The app also supports layers, and you can even use layers to create animated GIFs, if you want to. However, the process of creating GIFs on GIMP is rather time consuming. There is a plethora of customization options available for every single brush in the app, so you can get the exact effect that you want in your artwork. GIMP is a very powerful app, and if all you’re looking for is a simple app, that behaves exactly like Paint, and doesn’t do much else, GIMP isn’t for you.
SEE ALSO: Top 4 Finder Alternatives for Mac You Can Use
Use These MS Paint Alternatives for Mac
While I have no idea why Microsoft doesn’t take this opportunity to create the perfect Paint app for Mac, the point is, that various other developers have. You can find quite a number of apps in the App Store that work like Paint (or claim to), however, these 7 apps are my personal picks for the apps you can consider, if you’re looking for Microsoft Paint alternative apps for macOS. Depending on the kind of features you’re looking for, you can choose any one of these apps and start creating awesome digital art with it.
As always, I would like to know your thoughts on why Apple doesn’t include an image creation tool with Mac, and why Microsoft isn’t making one for macOS, either. Also, if you know of any other apps that deserve to be on this list, do let me know about it, in the comments section below.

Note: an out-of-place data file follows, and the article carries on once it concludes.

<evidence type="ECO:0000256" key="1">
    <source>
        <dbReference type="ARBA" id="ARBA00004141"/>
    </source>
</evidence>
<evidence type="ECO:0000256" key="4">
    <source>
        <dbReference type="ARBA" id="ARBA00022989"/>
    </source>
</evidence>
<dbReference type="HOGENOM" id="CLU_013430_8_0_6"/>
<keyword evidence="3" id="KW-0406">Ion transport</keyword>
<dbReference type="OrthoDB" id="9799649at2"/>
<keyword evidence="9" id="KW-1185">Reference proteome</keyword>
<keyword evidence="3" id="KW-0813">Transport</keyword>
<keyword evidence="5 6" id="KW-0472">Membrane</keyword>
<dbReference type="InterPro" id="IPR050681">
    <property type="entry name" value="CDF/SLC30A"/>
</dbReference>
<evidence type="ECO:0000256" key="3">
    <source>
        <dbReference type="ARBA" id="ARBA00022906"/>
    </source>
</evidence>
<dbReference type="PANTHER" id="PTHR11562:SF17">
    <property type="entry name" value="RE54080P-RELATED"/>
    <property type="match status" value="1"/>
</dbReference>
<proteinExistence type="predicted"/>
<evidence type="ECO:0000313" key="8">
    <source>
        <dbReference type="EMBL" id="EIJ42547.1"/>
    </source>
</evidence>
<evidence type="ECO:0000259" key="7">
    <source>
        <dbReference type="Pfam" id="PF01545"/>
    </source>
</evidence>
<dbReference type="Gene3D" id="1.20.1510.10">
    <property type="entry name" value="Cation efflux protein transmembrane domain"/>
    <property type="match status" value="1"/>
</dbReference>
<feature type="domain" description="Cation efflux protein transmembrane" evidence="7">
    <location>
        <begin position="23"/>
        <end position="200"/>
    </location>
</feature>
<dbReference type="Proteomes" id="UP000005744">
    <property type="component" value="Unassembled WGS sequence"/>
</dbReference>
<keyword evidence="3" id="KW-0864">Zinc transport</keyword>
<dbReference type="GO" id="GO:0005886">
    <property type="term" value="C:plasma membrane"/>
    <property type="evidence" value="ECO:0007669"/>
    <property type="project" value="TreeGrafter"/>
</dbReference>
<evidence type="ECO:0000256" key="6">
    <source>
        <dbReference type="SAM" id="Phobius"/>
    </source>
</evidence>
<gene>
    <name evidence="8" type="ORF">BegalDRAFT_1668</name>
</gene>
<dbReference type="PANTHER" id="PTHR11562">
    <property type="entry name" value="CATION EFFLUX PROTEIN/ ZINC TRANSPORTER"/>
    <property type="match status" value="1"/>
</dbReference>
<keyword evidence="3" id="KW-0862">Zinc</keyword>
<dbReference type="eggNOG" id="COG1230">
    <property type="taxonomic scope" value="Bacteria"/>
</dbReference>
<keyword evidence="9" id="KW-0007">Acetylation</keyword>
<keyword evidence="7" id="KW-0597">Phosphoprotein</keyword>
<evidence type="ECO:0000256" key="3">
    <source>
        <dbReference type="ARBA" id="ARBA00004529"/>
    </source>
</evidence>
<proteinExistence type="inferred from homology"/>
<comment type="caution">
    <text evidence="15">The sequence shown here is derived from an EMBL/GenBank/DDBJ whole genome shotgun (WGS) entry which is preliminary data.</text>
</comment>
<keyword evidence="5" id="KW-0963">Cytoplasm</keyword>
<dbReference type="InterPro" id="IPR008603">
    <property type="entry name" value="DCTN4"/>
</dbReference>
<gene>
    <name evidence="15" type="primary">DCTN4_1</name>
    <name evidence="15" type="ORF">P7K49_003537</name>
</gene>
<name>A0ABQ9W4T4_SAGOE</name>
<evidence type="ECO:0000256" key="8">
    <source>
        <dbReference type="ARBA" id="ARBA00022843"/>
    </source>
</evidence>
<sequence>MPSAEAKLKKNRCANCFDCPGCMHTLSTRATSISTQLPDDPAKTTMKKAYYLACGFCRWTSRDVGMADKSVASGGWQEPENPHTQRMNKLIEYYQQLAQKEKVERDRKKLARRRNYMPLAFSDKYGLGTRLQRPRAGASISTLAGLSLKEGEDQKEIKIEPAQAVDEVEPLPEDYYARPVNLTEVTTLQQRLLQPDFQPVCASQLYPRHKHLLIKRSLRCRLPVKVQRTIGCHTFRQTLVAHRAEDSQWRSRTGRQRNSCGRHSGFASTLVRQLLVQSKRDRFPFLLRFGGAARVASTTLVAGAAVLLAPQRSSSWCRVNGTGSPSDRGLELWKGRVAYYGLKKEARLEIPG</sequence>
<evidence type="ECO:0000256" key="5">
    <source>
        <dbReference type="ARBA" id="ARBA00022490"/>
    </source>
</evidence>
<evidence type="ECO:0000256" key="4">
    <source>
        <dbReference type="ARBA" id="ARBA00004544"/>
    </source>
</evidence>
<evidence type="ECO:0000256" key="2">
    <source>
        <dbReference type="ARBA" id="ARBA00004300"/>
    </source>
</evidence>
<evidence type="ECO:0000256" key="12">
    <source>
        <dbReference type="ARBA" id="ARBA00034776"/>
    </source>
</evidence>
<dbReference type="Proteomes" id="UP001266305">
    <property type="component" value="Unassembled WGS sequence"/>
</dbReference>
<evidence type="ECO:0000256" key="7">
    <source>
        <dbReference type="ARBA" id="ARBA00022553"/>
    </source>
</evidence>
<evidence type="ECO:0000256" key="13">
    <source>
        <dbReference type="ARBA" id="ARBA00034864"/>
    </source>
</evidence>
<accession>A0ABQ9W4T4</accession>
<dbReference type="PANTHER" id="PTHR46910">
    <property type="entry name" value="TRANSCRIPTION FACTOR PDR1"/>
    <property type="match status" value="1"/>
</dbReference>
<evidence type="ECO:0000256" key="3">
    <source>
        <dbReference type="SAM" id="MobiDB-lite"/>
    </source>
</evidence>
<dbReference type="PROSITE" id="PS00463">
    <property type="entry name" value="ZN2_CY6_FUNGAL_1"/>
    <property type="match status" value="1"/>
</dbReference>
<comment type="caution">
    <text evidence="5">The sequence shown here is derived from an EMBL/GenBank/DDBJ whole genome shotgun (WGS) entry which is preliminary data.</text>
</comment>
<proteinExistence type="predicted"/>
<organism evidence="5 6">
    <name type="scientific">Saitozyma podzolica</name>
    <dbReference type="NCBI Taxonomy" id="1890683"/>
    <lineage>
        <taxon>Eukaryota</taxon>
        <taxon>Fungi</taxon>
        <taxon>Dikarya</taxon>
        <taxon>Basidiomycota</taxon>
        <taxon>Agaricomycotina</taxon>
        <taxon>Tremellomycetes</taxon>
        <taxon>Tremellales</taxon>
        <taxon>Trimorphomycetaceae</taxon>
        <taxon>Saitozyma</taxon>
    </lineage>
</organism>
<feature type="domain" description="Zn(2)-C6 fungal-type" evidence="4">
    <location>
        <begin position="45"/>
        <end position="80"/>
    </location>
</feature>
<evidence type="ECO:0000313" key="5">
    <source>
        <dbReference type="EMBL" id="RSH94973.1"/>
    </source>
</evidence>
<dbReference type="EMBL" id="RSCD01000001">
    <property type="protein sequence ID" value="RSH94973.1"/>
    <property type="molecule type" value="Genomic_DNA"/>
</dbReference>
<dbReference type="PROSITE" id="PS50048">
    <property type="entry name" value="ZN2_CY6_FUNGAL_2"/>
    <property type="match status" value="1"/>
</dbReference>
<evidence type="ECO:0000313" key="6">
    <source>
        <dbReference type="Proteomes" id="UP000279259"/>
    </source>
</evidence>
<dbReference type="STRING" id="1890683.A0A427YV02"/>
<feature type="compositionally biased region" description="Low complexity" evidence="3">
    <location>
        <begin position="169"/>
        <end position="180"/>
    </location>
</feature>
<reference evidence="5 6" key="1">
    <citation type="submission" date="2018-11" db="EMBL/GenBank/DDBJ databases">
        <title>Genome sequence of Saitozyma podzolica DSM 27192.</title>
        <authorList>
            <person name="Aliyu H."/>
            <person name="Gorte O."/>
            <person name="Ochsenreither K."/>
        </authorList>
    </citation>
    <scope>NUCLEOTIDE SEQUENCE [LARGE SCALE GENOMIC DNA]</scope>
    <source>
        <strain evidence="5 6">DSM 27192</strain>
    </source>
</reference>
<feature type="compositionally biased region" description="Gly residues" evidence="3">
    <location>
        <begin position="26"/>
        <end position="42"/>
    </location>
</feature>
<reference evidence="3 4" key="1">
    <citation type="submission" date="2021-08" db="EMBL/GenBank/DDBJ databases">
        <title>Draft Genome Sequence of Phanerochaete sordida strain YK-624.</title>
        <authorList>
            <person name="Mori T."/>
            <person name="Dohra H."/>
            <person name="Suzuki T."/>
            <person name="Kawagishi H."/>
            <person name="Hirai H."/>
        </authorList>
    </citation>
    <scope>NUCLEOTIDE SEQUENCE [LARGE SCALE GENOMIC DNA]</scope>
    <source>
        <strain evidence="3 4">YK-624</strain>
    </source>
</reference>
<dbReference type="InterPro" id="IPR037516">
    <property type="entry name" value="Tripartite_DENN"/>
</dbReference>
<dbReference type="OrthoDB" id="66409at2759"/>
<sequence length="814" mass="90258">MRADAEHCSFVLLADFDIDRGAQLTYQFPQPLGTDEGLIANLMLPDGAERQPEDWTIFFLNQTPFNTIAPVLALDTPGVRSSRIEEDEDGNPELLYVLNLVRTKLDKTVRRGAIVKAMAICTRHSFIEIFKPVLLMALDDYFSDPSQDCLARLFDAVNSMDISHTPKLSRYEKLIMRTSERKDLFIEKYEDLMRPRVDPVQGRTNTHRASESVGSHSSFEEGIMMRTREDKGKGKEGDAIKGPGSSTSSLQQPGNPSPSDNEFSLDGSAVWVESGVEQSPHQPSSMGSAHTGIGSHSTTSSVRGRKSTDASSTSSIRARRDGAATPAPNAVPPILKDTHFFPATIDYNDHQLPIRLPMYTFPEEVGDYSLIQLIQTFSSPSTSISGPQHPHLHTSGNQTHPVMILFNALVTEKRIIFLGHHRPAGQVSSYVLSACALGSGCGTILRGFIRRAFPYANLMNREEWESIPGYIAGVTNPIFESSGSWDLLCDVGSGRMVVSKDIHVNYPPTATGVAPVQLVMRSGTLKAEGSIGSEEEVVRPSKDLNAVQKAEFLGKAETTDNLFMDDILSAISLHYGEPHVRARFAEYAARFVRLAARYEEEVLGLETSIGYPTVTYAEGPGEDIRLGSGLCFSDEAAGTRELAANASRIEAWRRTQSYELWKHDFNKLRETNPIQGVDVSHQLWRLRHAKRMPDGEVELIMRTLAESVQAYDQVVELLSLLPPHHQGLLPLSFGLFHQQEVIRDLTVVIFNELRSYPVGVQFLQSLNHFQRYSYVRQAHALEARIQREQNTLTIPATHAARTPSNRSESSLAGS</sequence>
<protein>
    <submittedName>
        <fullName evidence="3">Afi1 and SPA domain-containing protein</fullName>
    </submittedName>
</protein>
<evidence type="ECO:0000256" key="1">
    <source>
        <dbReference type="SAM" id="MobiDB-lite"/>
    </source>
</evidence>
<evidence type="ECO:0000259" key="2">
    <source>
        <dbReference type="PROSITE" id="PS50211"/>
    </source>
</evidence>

I truly believe that there many like myself, learned how to use a computer by learning how to draw on paintbrush,save,save as and taught me about the need of memory. Trying to apply this to preserve your family tree was great and they Windows took away a few tools like the ability to take the image out of the box without a background.
Every new computer should have a good Word Processesor, Paint and Image Program, Calculator, Browser options along with the ability to save as in formats that interface with Windows and Mac machines.
All the image formats can be used by both or most, if nessasary you can always email a document, email by email if necessary like I had to do with the Steel Dos. All computers should have a top indiginous email program that allows all the basics we have come to learn and depend on. With the deregulations on their way, my crystal ball sees less money being spent on new tech unless it is absolutly worth it. There will be less money with the tax bill and if what you have now is not built to last then some other company will be chosen my US customers that will be a shrinking consumer market in the short term due to tax bill.